completed. She became a completely different character from what I had first
You wrote the
dialogue but the dialogue changed during improvisation.
I had never done that kind of thing before, so I really
Were there lots of
rehearsals to get to that point?
I made much of the first take, so I did rehearse some scenes
but not whole scenes.
Could you talk about
casting of the actors?
As the main character is important, I chose an actress I
really liked. I auditioned others and tried to cherish their own
characteristics, so I did write for the actors for some parts in the film.
In terms of An Ogawa,
why did you select her?
She has got something very different from what I have (in
terms of characteristics). I tend to reflect myself on the protagonist and try
to find someone similar to me. However, this time, I wanted to bring someone
who is different from me into the story. For example, she (Ogawa) is very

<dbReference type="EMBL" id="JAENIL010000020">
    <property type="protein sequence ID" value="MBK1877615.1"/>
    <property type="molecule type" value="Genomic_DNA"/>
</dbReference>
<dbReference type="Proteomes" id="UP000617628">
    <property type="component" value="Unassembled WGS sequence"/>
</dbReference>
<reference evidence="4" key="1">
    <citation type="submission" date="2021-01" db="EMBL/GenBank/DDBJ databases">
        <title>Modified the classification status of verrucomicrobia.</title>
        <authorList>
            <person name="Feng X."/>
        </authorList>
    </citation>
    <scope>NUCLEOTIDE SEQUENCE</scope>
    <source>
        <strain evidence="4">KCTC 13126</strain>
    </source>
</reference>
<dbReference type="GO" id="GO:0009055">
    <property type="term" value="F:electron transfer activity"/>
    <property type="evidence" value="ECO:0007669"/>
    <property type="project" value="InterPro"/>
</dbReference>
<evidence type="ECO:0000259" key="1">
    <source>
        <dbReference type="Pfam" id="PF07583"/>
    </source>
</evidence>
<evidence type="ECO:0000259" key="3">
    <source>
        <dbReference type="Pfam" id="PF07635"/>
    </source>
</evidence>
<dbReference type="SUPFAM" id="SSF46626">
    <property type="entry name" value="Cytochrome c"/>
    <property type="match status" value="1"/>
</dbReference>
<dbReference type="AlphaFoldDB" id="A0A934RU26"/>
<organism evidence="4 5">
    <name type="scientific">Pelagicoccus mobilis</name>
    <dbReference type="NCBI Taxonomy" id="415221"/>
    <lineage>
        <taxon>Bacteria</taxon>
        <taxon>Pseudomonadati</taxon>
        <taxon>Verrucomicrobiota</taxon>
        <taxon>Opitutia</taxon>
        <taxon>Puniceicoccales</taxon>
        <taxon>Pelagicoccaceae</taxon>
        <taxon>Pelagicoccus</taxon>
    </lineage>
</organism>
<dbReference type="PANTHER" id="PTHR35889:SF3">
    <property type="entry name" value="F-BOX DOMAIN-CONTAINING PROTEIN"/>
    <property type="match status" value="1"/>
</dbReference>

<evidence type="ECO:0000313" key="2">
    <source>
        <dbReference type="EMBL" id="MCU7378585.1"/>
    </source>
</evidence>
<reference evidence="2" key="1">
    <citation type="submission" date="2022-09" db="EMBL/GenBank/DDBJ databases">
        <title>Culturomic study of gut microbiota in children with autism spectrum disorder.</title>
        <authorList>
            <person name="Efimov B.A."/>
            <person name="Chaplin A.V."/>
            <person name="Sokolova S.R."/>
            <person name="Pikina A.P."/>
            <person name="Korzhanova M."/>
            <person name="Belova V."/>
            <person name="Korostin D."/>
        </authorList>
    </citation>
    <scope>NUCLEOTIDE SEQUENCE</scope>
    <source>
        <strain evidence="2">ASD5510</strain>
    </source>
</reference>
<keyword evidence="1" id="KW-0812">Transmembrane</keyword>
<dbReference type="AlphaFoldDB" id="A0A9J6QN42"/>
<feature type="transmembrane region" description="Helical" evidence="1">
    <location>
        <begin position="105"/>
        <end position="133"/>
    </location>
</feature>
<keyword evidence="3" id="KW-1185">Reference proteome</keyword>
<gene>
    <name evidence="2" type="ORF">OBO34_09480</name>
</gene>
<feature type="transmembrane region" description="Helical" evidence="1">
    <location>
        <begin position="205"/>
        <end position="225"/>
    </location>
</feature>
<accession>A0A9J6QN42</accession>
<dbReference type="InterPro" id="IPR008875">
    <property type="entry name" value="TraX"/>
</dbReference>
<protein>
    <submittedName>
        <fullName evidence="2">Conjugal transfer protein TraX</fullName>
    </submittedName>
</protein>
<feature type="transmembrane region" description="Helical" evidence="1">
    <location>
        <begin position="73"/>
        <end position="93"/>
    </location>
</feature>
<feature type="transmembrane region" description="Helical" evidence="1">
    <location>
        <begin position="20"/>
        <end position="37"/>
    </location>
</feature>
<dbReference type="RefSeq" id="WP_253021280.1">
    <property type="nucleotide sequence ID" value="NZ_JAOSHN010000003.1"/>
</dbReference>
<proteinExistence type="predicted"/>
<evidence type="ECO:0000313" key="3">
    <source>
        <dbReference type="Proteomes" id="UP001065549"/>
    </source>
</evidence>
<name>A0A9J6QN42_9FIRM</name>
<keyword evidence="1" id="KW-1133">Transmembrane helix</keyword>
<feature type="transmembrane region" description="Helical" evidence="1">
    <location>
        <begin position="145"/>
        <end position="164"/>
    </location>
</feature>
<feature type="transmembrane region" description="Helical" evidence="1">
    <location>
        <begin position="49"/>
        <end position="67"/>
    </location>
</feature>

cheerful, but I am gloomy. I wanted to have someone who has different
characteristics to act this role.
It’s a bit like the
philosophy at the start of the film- different perspectives are used to create
the final character. Why did you select Amon Hirai as the boyfriend and Seiji
Kinoshita as the father?
I selected them by audition, but couldn’t make decisions
until the last minute before shooting. In hindsight, I liked their faces
including Ogawa-san. I maybe like their visual appearance.
There is interesting chemistry between father and daughter and you said there was lots of improvisation on the set. Did you allowed two to work with each other to create the scene?
No, I didn’t allow much. I wanted them not to get too close.
I wanted to create the real tension between a father and a daughter who have
lived apart. But even if I didn’t ask them for this, the actors themselves were